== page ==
It was late June 2022, and the most-talked-about recruit at the prestigious, invitation-only Elite 11 Finals was not Malachi Nelson or Dante Moore, five-stars and the consensus top prospects in attendance. It was instead a four-star ranked below six others in his class.

Jaden Rashada arrived in Southern California for the quarterback showcase two days after committing to Miami during a televised announcement and two days after a report claimed Rashada secured a $9.5 million name, image and likeness (NIL) deal from a Miami booster. Rashada had recently shined with his play at a regional camp in Las Vegas, but it was the rumored megadeal that fueled the spotlight at the Elite 11 event.

With hundreds watching the passing drills from the stands at Redondo Union High School, Rashada struggled mightily; he repeatedly misfired on throws to receivers. Event organizers said Rashada appeared to be visibly stressed by the attention. A reporter covering the finals for The Athletic spotted him in tears.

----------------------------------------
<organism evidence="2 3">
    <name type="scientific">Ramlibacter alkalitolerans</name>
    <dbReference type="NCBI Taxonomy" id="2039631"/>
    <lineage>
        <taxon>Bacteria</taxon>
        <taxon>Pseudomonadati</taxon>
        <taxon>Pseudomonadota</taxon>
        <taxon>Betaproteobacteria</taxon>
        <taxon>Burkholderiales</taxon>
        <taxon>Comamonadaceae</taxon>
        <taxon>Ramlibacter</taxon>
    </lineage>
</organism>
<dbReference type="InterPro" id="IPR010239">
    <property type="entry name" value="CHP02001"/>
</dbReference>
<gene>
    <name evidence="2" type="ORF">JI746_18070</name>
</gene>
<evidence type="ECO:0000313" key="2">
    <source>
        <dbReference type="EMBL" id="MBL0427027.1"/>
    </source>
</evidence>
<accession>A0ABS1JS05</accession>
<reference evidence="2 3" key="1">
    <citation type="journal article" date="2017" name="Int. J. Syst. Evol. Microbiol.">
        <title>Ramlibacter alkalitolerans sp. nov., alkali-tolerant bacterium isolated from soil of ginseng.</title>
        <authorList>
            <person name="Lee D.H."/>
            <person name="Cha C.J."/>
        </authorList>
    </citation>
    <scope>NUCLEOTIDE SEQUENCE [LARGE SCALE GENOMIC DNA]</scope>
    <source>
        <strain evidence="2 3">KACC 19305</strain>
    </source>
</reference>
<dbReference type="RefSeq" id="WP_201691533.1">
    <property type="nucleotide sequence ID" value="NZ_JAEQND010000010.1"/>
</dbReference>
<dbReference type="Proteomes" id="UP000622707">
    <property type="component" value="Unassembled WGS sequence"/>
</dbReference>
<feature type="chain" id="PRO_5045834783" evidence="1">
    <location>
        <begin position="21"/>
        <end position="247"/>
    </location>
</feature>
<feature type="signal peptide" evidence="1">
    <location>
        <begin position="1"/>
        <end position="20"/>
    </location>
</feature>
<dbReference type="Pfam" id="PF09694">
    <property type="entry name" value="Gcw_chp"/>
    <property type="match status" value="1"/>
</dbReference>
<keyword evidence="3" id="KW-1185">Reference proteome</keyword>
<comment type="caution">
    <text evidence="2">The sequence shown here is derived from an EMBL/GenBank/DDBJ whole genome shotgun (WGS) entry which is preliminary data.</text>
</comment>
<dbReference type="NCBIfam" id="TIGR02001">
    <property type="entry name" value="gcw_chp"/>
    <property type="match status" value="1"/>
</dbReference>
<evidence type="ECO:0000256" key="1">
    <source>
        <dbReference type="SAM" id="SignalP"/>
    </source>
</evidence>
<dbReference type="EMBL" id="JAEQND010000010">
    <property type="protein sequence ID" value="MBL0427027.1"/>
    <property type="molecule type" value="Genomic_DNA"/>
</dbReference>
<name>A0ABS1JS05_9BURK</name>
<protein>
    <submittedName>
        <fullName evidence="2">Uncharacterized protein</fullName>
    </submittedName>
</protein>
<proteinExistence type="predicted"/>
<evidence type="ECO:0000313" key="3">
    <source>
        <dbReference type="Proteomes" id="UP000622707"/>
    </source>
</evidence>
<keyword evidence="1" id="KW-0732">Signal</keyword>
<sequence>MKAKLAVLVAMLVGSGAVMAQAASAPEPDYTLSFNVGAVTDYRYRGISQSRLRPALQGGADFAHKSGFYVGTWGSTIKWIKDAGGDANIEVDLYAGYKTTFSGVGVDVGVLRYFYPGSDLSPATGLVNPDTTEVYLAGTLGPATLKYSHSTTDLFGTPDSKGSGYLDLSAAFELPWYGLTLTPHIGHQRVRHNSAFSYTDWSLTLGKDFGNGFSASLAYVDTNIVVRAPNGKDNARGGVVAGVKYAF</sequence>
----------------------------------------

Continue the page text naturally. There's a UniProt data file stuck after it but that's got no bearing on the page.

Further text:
“The kids openly talked about his money around him on the field, and Rashada is standing there,” said George Whitfield, a quarterback coach and former ESPN analyst who worked at the event. “They’re asking him, ‘How does it work? Do you get it all at once?’ And you can tell how uncomfortable he was.

“It was so awkward, and it only got worse. Balls were going in the dirt.”

Organizers sent playbooks and homework assignments to the campers ahead of the event. Elite 11 president Brian Stumpf said Rashada texted him apologizing he had not been able to dive into the material because “life’s been crazy.”

The “crazy” was just beginning.

Four months after his struggles at the Elite 11 finals, Rashada flipped his commitment from Miami to rival Florida and signed an NIL contract with the Gator Collective, a booster group that isn’t affiliated with Florida’s athletic department. The contract, which was obtained by The Athletic, would have paid him a staggering $13.85 million over four years, starting with a $500,000 payment on Dec. 5, in return for minimal NIL services such as posting on social media and autographing items.